The widow of murdered defence lawyer Pat Finucane has been granted permission to take her bid for a public inquiry into his death to the highest court in England.
The 39-year-old Catholic was shot by loyalist paramilitaries, operating in collusion with the British state, in front of his young family at their home in Belfast in February 1989.
Geraldine Finucane is challenging former Prime Minister David Cameron’s decision not to hold a public inquiry. She has described a 2012 report commissioned by the British government as a “whitewash” and has pointed out that a previous administration - Tony’s Blair’s Labour government - had promised a public inquiry would be held.
Earlier this year, her long-running legal challenge was dismissed by the Court of Appeal in Belfast. It ruled ministers were entitled to ignore the promises of previous governments.
But on Wednesday afternoon, the family were notified that a committee of Supreme Court Justices have granted Mrs Finucane permission to appeal against the Tories refusal to honour their commitment to a public inquiry.
Peter Madden, of Madden and Finucane, said: “The only way that the full truth about Pat’s murder can be firmly established, and the extent to which a policy of extra-judicial assassination of which Pat was a victim was authorised by government, is by a full transparent public inquiry where witnesses and documents are subject to intense scrutiny.
“We will seek to persuade the Supreme Court at the hearing of this appeal that David Cameron acted unlawfully in refusing a public inquiry and that the court should quash his decision.”
John Finucane (pictured) said the family was delighted with the court’s “very significant” decision.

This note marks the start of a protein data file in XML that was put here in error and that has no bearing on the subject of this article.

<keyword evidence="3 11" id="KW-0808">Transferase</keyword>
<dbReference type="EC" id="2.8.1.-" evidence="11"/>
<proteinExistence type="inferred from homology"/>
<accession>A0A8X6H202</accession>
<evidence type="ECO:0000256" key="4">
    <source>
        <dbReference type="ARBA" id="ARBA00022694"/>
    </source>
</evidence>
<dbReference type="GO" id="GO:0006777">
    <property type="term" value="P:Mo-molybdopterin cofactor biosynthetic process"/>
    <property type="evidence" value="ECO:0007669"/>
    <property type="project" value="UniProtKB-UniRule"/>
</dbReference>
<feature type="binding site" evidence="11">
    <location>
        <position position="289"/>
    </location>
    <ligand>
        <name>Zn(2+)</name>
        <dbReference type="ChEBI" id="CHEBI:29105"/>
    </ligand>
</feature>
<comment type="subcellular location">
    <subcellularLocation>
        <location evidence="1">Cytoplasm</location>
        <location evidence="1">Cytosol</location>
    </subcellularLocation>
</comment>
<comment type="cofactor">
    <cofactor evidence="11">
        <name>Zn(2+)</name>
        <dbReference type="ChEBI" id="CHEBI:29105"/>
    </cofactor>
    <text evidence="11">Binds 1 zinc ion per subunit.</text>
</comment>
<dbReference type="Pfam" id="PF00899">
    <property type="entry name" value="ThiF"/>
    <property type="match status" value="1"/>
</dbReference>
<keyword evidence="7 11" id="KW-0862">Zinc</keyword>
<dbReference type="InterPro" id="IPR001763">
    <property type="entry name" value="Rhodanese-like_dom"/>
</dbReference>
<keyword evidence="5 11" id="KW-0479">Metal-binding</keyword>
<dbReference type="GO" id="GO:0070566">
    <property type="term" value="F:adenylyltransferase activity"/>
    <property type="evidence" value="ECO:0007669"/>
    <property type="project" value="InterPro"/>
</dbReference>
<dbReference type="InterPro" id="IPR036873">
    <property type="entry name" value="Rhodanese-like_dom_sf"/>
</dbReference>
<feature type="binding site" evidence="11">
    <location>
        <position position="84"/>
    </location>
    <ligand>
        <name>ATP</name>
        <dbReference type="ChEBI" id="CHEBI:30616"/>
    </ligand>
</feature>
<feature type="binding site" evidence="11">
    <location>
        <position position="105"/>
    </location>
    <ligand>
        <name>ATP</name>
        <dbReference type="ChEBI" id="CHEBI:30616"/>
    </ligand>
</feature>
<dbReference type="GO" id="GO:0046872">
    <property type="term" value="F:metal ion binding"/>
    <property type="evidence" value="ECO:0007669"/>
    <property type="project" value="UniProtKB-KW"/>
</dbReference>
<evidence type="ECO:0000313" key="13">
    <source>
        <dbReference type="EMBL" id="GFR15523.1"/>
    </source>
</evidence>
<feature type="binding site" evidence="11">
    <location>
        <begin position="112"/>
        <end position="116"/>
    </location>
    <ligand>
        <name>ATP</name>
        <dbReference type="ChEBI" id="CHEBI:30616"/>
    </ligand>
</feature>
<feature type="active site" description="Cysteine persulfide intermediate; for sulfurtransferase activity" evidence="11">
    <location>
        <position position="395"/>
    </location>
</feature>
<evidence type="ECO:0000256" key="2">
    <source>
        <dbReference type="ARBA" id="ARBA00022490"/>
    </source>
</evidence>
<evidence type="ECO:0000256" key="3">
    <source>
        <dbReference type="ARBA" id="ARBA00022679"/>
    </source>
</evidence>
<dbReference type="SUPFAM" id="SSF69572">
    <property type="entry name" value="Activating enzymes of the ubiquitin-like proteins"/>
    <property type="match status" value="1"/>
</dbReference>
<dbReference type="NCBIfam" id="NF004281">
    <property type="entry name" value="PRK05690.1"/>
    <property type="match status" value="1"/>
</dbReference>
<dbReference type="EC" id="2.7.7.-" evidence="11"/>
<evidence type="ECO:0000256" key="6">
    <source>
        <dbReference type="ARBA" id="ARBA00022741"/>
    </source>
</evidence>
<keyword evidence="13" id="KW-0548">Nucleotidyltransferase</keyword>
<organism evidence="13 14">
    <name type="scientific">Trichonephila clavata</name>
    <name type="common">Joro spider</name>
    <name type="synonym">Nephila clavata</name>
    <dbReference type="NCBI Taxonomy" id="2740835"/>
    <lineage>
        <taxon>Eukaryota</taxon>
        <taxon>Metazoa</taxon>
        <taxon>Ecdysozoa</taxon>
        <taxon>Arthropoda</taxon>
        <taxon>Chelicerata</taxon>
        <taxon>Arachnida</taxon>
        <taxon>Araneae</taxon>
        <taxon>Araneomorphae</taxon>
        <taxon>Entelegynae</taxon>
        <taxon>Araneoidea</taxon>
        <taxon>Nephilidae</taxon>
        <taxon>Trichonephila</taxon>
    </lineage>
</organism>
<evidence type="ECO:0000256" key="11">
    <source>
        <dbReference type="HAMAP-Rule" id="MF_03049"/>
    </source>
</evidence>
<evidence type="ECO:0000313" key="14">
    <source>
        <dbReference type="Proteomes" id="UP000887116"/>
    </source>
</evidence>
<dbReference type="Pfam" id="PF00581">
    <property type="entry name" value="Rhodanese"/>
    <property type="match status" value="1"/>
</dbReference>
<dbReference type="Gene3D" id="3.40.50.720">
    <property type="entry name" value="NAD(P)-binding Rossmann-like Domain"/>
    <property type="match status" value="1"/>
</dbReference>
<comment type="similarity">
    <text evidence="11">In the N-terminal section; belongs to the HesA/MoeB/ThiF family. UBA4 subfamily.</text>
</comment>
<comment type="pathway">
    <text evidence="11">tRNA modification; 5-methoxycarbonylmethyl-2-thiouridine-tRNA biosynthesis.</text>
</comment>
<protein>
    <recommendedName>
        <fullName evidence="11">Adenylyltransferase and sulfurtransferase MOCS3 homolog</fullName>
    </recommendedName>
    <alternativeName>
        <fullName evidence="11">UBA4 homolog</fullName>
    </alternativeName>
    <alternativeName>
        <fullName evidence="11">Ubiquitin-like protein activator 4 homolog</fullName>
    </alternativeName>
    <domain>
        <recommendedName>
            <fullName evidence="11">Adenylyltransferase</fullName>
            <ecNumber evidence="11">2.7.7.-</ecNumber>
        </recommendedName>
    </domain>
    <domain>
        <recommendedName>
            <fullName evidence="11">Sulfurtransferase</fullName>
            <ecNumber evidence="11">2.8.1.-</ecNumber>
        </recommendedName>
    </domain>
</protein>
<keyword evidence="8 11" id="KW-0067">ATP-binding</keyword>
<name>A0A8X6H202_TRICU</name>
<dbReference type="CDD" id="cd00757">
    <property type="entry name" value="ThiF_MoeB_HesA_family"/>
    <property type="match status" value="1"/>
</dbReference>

“Our argument has obviously resonated with the court that they feel these questions do warrant a full hearing and our family’s position is very clear,” he told BBC radio.
“We believe there remain many unanswered questions into the circumstances surrounding the murder of my father. The entire methodology of [the 2012 de Silva report] is something that should rightfully be criticised.
“What we were promised by the British government, along with other families, was that if a judge found that there was enough evidence to warrant a public inquiry, the relevant government would conduct and enact that inquiry.”
He pointed out that promised public inquiries had gone ahead in other, less controversial cases. “The only case that sits on the shelf is that of my father,” he said.
MOUNT VERNON COLLUSION
The PSNI meanwhile have been given a final deadline to disclose all relevant police files in a major High Court action over alleged collusion with a loyalist paramilitary agent suspected of up to 15 murders.
The agent is identified in the case only as ‘Informant 1’.
A judge warned that failure to adhere to deliver the files by October 1 will result in him striking out the PSNI’s defence to a claim brought by a north Belfast man who survived two attempts on his life by a police agent who was acting in collusion with the unionist paramilitary UVF.
John Flynn, 57, is suing the PSNI over murder bids carried out by the agent who operated in the Mount Vernon area of Belfast. Mr Flynn’s action was triggered by the findings of Police Ombudsman Nuala O’Loan that some Special Branch officers colluded with loyalist killers.
As part of the lawsuit Mr Flynn’s lawyers are continuing to seek access to PSNI documents. They argued a police admission of partial liability was a tactical move to avoid handing over all files on the informant and cover over the full extent of alleged collusion.
An affidavit filed by Mr Flynn claimed the RUC/PSNI either failed to arrest the agent for the murders and other crimes or else conducted “sham” interviews, despite knowing he was a leading UVF figure.
Rejecting a police application for more time to meet discovery obligations, Mr Justice Stephens said: “Years have passed without compliance and there is no clear acceptable plan for future compliance.”